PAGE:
2 drum pattern
Is this cheating?

I cut out the shapes bit by bit and traced them onto the siding with a pencil. I washed the wall, then used Sherwin Williams Resilience paint in Toque White to fill everything in. Here are the results from below:

7 drum complete
Although at this point, “Coffee” still needs its second coat of paint.

Next challenge: delicate, two-toned logos on curved oak barrels for the North of Broadway shops… and, of course, a certain monster. Stay tuned!


Art Activism show + It’s electric!

As I hinted a few posts ago, one of my paintings was accepted into an art show. The opening is this week, so here are the details… I am happy to invite you to the Art Activism group exhibition at the ZACC!

Some of the pieces at the show...
Some of the pieces you’ll find at the show… (courtesy ZACC website)
Just a tiny little slice of the piece.
…and a tiny little slice of mine, as a teaser.

From their website:

“Join the Zootown Arts Community Center for the Art Activism Group Art Show that will be kicking off the Big Sky Documentary Film Festival.  Artworks take on a number of political, cultural, social, and environmental issues that are pertinent to the conversation today.  Enjoy an evening of thought-provoking art, ideas, and conversation– oh and wine!  

“Please join us in welcoming these moving and relevant artworks to the gallery during the grand opening February 12, from 5:30 to 8:30 p.m. If you are unable to attend the show the artworks will be on display in the Main Gallery for the month of February. Please stop by during our open hours, 11am to 6pm, Monday through Saturday.”

The ZACC is just north of the railroad tracks, at 235 North 1st St West in Missoula. This will also be a great year to check out a few films in the coming weeks, support local filmmakers, and indie movie theaters like the Roxy, the Wilma, and the Silver. J. and I haven’t made it out yet, but this will be the year we start.

So… acceptance is nice. I admit to shouting in gladness upon learning that someone accepted my gritty, gooey painting made of oil paint, twigs, trash, seeds and moss to a show. But now that I’ve started putting things out there again, there is always the specter of rejection. I’ve taken it hard in the past: resenting a city art committee that picks anything with a moose, grizzly or eagle on it, no matter how garishly over-Photoshopped, over what I (foolishly) thought was a shoe-in. Or the time I donated a painted satellite dish to a charity silent auction, only to have it ridiculed by the stand-up comedian who provided the evening’s entertainment… ouch! The answer will not always be yes, and I have no magic shield for deflecting the arrows of No. Patience and acceptance are a few small tools. Also: art work is for life, for growth, for beauty. So do the work, and detach from results… right? Easier said than done, but it’s time to try.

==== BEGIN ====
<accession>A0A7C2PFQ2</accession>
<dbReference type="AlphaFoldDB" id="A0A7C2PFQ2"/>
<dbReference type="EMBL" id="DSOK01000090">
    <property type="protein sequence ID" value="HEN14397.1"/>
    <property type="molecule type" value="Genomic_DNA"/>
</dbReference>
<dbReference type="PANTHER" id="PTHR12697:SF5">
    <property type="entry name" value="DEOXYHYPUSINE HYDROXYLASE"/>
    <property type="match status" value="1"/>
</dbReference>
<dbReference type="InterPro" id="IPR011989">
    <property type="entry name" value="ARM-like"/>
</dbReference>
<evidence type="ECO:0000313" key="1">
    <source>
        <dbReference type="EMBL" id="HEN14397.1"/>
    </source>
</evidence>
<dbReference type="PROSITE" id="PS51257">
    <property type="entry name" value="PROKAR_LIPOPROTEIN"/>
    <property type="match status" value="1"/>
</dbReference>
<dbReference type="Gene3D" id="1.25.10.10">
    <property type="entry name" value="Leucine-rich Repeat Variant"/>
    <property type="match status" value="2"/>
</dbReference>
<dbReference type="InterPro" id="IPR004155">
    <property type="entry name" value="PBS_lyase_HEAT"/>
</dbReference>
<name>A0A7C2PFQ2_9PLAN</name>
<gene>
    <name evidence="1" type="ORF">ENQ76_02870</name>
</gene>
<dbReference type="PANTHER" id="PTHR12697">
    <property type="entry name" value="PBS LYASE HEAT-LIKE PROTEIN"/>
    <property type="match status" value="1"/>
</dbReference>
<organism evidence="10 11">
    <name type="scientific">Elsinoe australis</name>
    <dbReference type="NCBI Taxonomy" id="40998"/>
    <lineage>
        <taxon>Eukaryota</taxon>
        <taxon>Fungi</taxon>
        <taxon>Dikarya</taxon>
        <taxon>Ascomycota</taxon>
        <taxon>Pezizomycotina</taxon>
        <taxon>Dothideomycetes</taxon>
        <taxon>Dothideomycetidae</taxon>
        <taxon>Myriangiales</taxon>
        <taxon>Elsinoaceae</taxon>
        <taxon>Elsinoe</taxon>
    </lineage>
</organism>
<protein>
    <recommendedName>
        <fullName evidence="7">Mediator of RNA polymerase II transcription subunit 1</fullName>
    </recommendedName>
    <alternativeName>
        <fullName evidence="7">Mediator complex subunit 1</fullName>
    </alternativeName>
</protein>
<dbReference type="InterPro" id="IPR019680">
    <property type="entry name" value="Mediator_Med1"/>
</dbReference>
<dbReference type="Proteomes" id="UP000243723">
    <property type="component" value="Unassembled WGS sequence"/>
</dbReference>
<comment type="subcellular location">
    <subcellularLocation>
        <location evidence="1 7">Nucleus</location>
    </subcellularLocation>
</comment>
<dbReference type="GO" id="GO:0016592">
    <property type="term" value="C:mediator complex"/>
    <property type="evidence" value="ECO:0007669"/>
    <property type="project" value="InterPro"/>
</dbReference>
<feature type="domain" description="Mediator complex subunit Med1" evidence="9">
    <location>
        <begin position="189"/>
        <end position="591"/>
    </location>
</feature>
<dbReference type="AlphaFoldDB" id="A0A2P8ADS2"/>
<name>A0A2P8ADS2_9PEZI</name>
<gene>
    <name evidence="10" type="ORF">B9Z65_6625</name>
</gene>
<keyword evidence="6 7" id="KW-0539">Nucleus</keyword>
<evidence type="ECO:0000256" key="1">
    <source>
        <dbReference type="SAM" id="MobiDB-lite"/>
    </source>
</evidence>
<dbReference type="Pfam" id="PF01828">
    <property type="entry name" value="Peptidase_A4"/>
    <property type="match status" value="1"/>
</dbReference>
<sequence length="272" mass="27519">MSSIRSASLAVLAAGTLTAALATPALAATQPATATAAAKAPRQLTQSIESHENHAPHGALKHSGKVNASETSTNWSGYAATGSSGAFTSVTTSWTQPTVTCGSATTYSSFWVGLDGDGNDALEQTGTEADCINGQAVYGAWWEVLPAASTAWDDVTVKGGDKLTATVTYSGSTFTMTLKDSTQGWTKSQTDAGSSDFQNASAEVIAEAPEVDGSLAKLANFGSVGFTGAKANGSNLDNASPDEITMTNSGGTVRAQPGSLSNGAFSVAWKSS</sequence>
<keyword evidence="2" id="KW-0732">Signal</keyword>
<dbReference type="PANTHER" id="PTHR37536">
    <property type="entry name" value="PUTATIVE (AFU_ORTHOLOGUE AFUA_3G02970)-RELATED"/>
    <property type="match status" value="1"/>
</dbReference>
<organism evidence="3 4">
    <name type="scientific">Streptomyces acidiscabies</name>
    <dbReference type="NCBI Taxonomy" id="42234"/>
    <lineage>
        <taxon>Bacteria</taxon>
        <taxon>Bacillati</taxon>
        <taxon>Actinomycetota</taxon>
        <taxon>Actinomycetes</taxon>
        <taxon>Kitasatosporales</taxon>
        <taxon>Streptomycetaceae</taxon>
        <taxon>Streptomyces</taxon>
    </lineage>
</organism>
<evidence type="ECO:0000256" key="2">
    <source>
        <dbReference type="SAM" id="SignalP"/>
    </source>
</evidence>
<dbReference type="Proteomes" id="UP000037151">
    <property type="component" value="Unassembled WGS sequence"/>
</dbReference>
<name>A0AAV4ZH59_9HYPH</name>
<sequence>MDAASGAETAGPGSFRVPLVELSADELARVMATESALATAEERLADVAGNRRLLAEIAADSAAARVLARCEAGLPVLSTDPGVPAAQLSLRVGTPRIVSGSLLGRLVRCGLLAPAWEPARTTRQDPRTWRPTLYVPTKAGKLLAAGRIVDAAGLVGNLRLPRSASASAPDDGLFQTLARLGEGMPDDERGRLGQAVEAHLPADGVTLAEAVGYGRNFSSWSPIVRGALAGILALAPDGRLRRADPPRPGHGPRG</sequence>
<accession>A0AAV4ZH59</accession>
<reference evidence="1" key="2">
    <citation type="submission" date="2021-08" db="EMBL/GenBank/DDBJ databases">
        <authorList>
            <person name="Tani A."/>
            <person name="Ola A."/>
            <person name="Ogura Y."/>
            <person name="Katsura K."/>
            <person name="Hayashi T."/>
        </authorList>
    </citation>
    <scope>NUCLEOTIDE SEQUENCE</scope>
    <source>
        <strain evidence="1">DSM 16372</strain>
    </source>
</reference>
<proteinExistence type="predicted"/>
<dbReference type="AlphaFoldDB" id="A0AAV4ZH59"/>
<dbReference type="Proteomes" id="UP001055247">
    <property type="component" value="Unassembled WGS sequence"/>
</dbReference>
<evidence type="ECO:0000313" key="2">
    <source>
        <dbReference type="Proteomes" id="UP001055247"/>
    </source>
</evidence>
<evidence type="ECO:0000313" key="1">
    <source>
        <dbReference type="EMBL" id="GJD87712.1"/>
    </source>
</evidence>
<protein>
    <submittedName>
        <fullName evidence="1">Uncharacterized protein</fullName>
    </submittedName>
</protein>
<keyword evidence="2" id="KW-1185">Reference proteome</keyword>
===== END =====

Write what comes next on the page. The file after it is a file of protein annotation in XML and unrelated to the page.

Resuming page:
My signpainting mentor (and life mentor) Jo Knox told me that artists should encourage one another, and rejoice at others’ successes. There is room for all of us, she says. Perhaps that’s another antidote for rejection: it’s another person’s turn to shine. Not one of us needs to be The Best all the time. We each just need space for one, and grace and gratitude for the rest.

Before I close, a few images from a different type of art activism: painting a wall in the new fifth-grade classroom at Home ReSource, for a program called the Zero Waste Ambassador Program (ZWAP!). Jeremy at HRS came up with a fun, comic-book logo…

…and here it is translated into a 7′ x 10′ painting using donated paint.

So, these pre-cynicism kids are going to learn about reducing waste– even eliminating it– and will help the Missoula community take action to join them. Each kid will sign the wall after taking the class, so there will be a visual representation of how many kids are ambassadors for this cause. What a privilege to be involved! It was also a lot of fun to meet the others working on the classroom: volunteer electricians, staff, interns. The whole building feels like a carpenter-artist’s studio, with a Little Free Library and a native plant garden out front, people making rainbow-colored drawers in one room, upcycling salvaged materials for sale in another, the upstairs floor made of an old bowling alley, and a guy making a sizzling, snapping Jacob’s Ladder in the back workshop. Each in our own artistic space, bouncing electric creative energy off one another, until it releases into the atmosphere… ZWAP!